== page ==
U.S. Postal Service officials say a research firm used a “seriously flawed” methodology in a study that concluded mail service cuts would cost USPS billions in revenue, but the agency would not reveal details of that methodology.
The Postal Service filed a request earlier this month to keep the revenue study’s results private, but Rep. Gerry Connolly, D-Va., and Sen. Susan Collins, R-Maine., obtained summary tables of the original report after a hearing with the Postal Regulatory Commission earlier this week.
The report, commissioned by USPS, estimated that service cuts included in the Postal Service’s business plan would result in $5.2 billion in lost revenue for the first year of implementation.
An outside firm conducted the market research survey, and asked USPS’ largest customers how the closures would affect business. USPS said the survey was flawed because it “asked respondents about a scenario that would never be implemented at the same time.”
For example, rather than asking the customer to respond individually to USPS’ plans for facilities closures, five-day delivery, and modifying first- and second-class mail procedures, the proposals were presented together.
The survey also asked “whether business customer respondents would lessen their use of the mail if the Postal Service immediately imposed price increases, service standard changes, altered delivery frequency, realigned its network of mail processing facilities and other actions,” USPS spokesman David Partenheimer said.
“Any such contemplated actions, if implemented, would be done so over a phased, five-year time horizon, providing adequate time for planning,” he said.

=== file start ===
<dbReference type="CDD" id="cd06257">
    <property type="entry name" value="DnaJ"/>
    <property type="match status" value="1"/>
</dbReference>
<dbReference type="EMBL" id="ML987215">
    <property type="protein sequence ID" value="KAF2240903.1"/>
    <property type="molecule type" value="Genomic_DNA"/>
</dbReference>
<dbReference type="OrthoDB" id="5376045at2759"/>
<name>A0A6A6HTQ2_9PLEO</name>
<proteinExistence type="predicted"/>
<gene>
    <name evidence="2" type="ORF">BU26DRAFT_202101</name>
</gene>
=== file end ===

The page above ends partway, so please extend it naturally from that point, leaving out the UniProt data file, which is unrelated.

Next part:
The Postal Service, however, will begin the process of shuttering or consolidating more than 223 processing centers this spring. Some closures will be suspended during the November elections, after state officials complained the process could disrupt the absentee and mail-in voting process.
USPS is instead emphasizing the savings and costs estimates from its five-year business plan over the new survey.
Officials expect that plan will reduce USPS’ annual costs by more than $22 billion by 2016. The strategy recommends enabling the agency to provide its own health benefits to employees -- independent of federal programs -- moving to a national five-day delivery schedule, modifying first-class mail and standard mail pricing to adjust for lower volume, and reducing the number of full-time USPS positions through attrition and retirements.
A staff member with Rep. Gerry Connolly, D-Va., isn’t buying USPS’ argument.
“I think it’s pretty clear that the results started to come back and USPS didn’t like the results because they would be very inconvenient for them,” the staffer told Government Executive.
The staffer also noted the study’s timing: two key USPS reform bills should see action next week after being stalled in committee for months.
The Senate could vote on a motion to begin debate on the 21st Century Postal Service Act as early as Monday. That measure proposes prefunding retirement health benefits and allowing USPS to reduce mail delivery to five days if officials cannot come up with similar savings two years after enactment. It also would require the Office of Personnel Management to return a Federal Employees Retirement System surplus to USPS every year that one is calculated.
The motion to proceed with debate requires 60 votes. Emily Spain, a spokeswoman for Sen. Tom Carper, D-Del, a co-sponsor of the bill, said the motion is likely to pass.
The GOP-favored 2011 Postal Reform Act, which requires USPS to reduce mail delivery from six days a week to five, will move to the House Rules Committee next week, where lawmakers will vote on whether to allow some of the bill’s provisions to be expedited.